How Vitamin D Can Help Your Child

Nobody can ever forget a time in their childhood when they were wheeled into hospital due to a broken arm, but for those that are active and getting hurt on a regular basis, the reason may be down to a lack of Vitamin D.

A lack of Vitamin D can result in stunted growth, arms and legs that don’t grow straight and brittle bones.

“A vitamin D deficiency in growing children can keep their bones from growing straight or it can make bones too weak to support a child’s body weight, resulting in broken bones,” explained Ellen Raney, Medical Director of Shriners Hospitals for Children in Portland.

The reason that it may happen is a decreased amount of outdoor activity and an intense use of sunscreen whilst outdoors. Whilst it is good to use sunscreen, a substantial amount can prevent a natural source of Vitamin D: the sun!

A lack of Vitamin D in diet however, is sometimes the problem. It is usually found in foods such as salmon or cod liver oil, but is also partner to foods such as milk, certain types of juice, yoghurt, breakfast cereals or margarine.

It seems almost typical that the things that are good for you are the ones that taste unpleasant. Naturally, coaxing your children into having an acquired (but healthy) taste is wonderful in the long-run, but there is always another way.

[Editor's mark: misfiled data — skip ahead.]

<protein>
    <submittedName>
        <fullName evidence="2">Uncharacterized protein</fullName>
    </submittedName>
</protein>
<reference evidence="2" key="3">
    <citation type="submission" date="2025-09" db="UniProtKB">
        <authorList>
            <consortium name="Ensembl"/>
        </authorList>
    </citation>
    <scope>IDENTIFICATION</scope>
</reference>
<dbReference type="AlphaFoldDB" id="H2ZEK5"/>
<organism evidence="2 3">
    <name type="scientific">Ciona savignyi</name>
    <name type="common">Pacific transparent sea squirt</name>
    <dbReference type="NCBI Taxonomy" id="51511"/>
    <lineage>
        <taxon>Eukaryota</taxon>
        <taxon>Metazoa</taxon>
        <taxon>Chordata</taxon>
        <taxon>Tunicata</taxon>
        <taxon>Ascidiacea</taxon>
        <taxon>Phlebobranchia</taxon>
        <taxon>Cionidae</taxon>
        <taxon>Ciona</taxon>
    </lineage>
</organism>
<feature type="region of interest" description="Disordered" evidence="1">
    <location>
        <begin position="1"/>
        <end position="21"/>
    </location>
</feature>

It is recommended that a child has a daily Vitamin D intake of 400 IU a day during the first year after they are born. As they grow into becoming adolescents, they need an intake of 600 IU instead, which just requires a little more tweaking.

Alternatives to diet however, are very prominent, in the form of adorably-formed gummy sweets and liquids. Children’s multivitamins are also a way of acquiring Vitamin D, but bear in mind that taking several multivitamins is not wise. For a good dosage, consult your doctor on what to do.

Growing children need Vitamin D in their diet to keep them as active, healthy and wonderful as you know them to be.

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